Becker et al. [25] in a retrospective analysis studied 15 patients that received second course of TSI. The average dose employed in the first treatment was 32.6 Gy; in the second, 23.4 Gy; the complete and partial response rates after the second course were 40% and 60%, respectively. The observed late toxicity was restricted to drying of skin, telangectasia, alteration of cutaneous pigmentation and alopecia.
The criteria used for indication of repeat irradiation include the observed clinical response and the disease free interval after the first course of TSI, the area of cutaneous affectation and the prior failure of other therapeutic modes. Patients with nodal and/or visceral involvement are often benefitted with course of palliative TSI with total dose of 20 to 30 Gy (2 to 3 Gy/fraction).
Technical Aspects of Radiotherapy
There are diverse irradiation techniques in order to obtain an adequate dose distribution in the entire area to be treated. It is important to emphasize that in all of them dosimetry calculations are complex. Most services employ focus-skin distance (FSD) of approximately three to four meters. Habitually, the maximum distance that is achieved between the beam focus and the treatment table is lesser than two meters. Thus, it becomes necessary to use beams directed towards the lateral walls of the room in order to obtain an irradiation field of the order of 120 x 120 cm² on the treatment plane which allows coverage of large body surface area simultaneously. The extensive air layer to be crossed must be considered, since the beam energy spectrum is broadened, which can alter its penetration. Moreover, not all radiotherapy rooms were built with necessary minimum dimensions, since it is desirable for the patient to be at a distance of at least 1 meter from the wall to avoid possible backscatter contributions of the beam. It is important to stress that in these techniques, the patient stays standing up for a long period of time, being this, often, a limiting factor to its employment. One of the most classically used techniques is the “ballerina’s” technique (modified Stanford technique) [19] where six incidences of beams are used in the upper part and another six in the lower part of the body (separated by the bellybutton) making a total of twelve incidences. The patient is positioned on a rotating base that suffers rotations at every 60°.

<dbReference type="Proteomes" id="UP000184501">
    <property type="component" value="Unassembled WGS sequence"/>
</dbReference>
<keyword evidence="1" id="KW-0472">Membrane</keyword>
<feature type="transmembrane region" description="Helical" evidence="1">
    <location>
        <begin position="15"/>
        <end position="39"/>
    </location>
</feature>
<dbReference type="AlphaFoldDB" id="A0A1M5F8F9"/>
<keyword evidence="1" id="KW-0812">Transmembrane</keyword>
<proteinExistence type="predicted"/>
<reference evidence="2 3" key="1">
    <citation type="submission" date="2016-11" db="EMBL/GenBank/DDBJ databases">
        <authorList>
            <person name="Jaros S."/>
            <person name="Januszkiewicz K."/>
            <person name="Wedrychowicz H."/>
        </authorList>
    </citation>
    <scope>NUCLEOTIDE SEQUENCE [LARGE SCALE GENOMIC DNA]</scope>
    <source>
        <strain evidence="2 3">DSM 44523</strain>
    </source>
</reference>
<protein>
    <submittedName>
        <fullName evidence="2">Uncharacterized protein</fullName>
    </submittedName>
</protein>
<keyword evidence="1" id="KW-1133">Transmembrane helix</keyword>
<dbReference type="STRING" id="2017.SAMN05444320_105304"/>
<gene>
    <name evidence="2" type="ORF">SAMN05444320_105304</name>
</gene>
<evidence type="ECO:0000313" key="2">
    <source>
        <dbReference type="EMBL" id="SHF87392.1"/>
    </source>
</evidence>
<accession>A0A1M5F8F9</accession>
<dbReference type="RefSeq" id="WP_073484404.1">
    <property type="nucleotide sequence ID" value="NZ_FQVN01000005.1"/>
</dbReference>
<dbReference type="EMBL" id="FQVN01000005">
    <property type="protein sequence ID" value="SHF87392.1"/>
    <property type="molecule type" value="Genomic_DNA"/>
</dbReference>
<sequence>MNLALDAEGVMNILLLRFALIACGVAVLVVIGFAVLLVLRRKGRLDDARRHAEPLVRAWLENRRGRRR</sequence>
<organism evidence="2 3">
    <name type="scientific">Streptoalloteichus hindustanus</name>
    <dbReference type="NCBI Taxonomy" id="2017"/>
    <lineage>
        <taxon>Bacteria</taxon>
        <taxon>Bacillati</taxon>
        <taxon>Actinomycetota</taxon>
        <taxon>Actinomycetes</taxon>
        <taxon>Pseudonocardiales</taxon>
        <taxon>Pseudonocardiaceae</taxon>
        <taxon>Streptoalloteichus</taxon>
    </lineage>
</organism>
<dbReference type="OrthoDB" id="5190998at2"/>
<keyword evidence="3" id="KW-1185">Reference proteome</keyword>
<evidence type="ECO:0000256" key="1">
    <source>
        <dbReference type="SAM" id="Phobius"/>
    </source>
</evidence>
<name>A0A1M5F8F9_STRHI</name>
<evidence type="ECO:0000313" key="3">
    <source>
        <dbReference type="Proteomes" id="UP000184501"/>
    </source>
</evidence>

As alternative, technique that uses lower FSDs (100 to 140 cm) so as to suppress the difficulties listed above. That is, in spite that, fields of area of the order of 30 x 30 cm² are used and, consequently, there is an increase of number of necessary incidences to cover the entire body surface, the treatment is performed with the patient lying down during the entire application not having any restrictions with respect to the dimensions of the room. Dose distribution in this technique is homogeneous as demonstrated by Martins [26] in a master’s degree dissertation of the Instituto de Física da Universidade de São Paulo.
The total prescription dose in the first course of treatment varies from 30 – 36 Gy with possibility of dose complement (boost) at medical criterion in the areas of subdosing and/or with tumor lesions. The patient is treated four days a week (two applications in the anterior region and two applications in the posterior region) with dose/fraction day of 200 cGy uninterruptedly. The duration of the treatment is from 10 to 11 weeks (36 sessions) in the first phase; if there is need of boost, this is executed in five to 10 more sessions on a daily basis (five times a week). The average period of every session is 60 minutes. In case there is need of repeat irradiation, the first is done with total dose of 20 Gy and the second, with 12 Gy using the same technique described above.
Conclusions
Radiotherapy is indicated to patients suffering from MF in all stages especially when the disease affects more than 50% of the body surface. Starting from stage IB, TSI is employed with dose of 30 to 36 Gy with boost at medical criterion. Consider phototherapy or topical chemotherapy with nitrogenated mustard as maintenance therapy after three months of TSI. Repeat irradiation is viable, however with treatment doses lower than those employed in the first therapeutic cycle.
Comprehensive Summary
• Indications for radiotherapy: Patients at all stages particularly when the disease affects more than 50% of body surface.
• Technical issue: Fields with direct energy of 6 MeV (electrons).
• Area of treatment: From stage IB, the entire body surface.
• Dose: 200 cGy on each side of the body 1000 cGy totaling in 10 days of treatment. Total dose of 3000 to 3600 cGy. Boost the physician’s criteria.
• Consider phototherapy or topical chemotherapy with nitrogen mustard after 3 months of TSI to maintenance therapy.